We are deep into chip-seal season again, here in Ada County. And it's official - they've put gravel down on every road that I ride. (Well, not really, but it sure seems like it.)
The chip-seal is a surface coating for area roads, that's more economical than other options. First they prep the road by sealing cracks, etc., and sweeping it. Then they lay down a thick coating of sticky, gooey stuff, and drop gravel on it. Then they turn traffic loose on it for a week or two. The gooey stuff hardens with the gravel - "chips" - glued into place. It's kinda like peanut brittle for pavement. Once it's set up, they sweep off the excess gravel, and put another surface coating of the gooey stuff on. Generally, that keeps the road in pretty good shape for seven years or so, when they repeat the process.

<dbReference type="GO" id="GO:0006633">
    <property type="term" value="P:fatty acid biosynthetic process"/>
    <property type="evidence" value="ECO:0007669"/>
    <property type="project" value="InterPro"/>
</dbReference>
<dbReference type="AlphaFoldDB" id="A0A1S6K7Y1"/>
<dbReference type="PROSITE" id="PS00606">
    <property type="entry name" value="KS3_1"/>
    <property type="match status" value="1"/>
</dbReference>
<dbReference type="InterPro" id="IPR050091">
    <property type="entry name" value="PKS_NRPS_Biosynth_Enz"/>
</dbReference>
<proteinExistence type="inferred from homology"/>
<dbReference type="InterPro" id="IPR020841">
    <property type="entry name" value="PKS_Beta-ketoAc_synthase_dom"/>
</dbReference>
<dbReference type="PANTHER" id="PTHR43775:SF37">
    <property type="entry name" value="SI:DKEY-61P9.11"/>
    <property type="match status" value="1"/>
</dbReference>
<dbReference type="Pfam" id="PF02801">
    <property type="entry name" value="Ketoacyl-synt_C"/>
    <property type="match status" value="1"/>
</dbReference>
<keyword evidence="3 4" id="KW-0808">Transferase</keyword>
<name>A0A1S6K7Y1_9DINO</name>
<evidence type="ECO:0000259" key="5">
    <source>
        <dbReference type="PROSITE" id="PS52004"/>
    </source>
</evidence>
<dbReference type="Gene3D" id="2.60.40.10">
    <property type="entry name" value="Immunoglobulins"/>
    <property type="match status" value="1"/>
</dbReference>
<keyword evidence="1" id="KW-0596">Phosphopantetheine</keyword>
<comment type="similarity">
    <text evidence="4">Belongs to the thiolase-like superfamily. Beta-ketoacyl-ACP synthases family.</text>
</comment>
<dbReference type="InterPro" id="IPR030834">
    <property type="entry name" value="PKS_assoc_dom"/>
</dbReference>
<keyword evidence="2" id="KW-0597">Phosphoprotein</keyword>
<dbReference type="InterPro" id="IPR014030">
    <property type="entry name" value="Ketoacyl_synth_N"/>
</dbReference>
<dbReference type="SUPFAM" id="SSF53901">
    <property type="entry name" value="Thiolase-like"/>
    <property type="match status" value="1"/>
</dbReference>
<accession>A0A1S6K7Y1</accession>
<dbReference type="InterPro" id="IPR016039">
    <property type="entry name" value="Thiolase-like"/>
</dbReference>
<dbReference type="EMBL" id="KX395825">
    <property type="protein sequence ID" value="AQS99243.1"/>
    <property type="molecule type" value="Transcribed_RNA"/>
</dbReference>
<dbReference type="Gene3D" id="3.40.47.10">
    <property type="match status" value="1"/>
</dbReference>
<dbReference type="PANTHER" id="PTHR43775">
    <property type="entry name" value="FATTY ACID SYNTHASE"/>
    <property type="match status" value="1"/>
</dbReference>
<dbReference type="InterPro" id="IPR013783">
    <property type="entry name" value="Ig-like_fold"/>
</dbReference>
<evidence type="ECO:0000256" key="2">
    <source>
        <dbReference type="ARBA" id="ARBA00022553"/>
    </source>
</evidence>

Obviously, us skinny-tire cyclists would prefer glass-smooth asphalt. But us taxpayers appreciate the notion of going the least-expensive route. And once the process is completed, the finished product is tolerable. In fact, it's pretty good on the roads that are designated as "bike routes," because they use small-caliper 1/4" gravel, which makes for a smooth surface.
I may have discovered an experimental treatment. In between the gravel and the final coating, lay down a squirrel here and there, for an even smoother final product! (Noticed and snapped right at the end of my street.) But based on early wear, I don't think the squirrel will prove to be durable.